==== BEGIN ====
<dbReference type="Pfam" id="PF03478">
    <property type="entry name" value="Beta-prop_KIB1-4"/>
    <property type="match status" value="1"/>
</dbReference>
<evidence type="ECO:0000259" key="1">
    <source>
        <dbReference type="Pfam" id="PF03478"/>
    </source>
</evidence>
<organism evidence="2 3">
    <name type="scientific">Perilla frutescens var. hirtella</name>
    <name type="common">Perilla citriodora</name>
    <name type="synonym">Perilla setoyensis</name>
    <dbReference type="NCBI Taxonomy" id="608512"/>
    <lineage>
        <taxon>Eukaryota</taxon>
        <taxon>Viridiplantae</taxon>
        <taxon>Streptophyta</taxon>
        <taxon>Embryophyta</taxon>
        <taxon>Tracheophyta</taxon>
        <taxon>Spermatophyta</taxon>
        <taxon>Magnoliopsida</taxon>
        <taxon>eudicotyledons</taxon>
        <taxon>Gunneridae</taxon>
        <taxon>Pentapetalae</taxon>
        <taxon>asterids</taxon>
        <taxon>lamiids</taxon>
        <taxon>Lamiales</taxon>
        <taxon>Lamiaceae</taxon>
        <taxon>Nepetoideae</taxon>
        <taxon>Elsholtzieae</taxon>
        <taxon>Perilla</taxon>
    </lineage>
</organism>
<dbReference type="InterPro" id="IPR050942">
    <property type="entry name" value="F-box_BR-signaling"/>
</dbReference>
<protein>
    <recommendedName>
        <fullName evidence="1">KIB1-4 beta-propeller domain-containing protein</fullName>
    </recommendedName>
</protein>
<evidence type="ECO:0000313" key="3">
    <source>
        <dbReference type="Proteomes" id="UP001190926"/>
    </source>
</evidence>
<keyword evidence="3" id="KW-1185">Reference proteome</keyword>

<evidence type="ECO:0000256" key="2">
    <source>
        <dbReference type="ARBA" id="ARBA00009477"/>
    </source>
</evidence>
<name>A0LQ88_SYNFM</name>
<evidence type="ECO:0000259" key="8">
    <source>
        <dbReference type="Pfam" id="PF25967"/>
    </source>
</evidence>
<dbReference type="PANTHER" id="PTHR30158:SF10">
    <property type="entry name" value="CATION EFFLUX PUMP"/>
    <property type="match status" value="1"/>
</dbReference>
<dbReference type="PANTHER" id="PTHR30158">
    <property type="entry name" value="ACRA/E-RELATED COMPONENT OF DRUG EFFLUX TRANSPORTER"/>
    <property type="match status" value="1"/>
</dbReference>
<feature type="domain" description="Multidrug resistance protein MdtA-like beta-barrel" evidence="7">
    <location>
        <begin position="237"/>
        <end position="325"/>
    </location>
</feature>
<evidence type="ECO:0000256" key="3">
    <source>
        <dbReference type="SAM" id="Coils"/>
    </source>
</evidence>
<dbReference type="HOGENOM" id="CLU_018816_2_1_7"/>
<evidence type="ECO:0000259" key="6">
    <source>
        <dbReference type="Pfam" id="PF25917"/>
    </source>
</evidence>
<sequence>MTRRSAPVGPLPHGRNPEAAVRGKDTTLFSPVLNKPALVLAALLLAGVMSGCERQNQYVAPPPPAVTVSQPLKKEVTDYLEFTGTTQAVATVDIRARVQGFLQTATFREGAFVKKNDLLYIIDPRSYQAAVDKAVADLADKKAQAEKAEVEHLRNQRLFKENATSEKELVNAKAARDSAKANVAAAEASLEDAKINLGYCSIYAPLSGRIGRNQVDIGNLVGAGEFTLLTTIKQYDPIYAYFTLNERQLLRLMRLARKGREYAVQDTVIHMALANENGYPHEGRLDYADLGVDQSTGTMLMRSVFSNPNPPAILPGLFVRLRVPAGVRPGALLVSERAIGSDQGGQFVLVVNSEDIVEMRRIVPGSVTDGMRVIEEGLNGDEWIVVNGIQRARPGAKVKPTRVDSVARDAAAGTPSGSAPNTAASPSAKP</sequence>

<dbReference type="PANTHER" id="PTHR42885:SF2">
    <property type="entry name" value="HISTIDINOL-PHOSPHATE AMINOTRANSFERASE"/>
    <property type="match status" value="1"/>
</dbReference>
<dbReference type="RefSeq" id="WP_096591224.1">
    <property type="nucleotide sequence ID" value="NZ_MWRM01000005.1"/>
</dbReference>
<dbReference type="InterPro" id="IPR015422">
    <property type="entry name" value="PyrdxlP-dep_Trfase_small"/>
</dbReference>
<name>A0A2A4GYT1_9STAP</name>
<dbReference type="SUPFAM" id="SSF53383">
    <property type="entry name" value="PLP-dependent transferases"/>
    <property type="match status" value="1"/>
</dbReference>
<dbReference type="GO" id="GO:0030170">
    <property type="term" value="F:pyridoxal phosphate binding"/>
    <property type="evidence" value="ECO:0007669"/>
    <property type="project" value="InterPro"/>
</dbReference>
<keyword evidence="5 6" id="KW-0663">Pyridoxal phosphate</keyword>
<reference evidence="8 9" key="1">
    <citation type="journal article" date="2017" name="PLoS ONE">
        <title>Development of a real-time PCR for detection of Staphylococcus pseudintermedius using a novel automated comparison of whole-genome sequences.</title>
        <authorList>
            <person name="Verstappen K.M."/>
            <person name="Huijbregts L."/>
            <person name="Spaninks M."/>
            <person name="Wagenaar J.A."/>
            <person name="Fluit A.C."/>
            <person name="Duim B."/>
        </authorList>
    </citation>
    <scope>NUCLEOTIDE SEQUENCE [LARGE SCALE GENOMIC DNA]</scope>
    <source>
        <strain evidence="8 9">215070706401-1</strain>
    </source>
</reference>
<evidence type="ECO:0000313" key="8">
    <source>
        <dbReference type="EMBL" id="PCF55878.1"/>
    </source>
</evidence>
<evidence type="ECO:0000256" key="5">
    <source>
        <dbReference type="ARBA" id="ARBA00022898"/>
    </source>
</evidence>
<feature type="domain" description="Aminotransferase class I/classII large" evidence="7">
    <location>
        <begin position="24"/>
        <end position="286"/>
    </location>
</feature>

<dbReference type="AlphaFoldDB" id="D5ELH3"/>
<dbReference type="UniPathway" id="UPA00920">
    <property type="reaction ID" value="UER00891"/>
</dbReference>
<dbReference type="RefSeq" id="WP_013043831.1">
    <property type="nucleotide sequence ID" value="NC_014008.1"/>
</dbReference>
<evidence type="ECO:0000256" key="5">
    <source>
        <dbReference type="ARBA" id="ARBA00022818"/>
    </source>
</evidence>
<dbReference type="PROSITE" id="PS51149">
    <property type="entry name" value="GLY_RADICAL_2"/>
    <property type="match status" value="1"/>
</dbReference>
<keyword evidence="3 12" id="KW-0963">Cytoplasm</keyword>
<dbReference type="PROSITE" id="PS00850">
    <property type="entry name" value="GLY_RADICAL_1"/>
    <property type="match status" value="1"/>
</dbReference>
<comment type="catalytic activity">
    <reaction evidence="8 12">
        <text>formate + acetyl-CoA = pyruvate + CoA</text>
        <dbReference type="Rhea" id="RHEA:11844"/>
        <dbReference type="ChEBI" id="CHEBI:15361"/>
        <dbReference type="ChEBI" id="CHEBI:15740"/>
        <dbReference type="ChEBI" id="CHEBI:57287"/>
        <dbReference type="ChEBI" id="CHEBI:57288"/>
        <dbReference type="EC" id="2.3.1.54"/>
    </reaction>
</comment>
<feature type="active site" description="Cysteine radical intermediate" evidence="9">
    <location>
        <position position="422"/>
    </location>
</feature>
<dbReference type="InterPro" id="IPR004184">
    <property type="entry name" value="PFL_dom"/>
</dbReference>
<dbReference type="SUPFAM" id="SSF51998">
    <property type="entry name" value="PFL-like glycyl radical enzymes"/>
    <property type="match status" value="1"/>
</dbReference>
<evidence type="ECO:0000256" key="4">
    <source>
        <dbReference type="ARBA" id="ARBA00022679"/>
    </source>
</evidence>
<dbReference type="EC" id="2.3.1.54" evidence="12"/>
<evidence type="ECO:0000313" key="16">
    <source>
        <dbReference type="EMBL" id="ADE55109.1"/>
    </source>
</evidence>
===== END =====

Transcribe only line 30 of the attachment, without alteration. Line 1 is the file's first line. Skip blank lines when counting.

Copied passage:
        <taxon>Nepetoideae</taxon>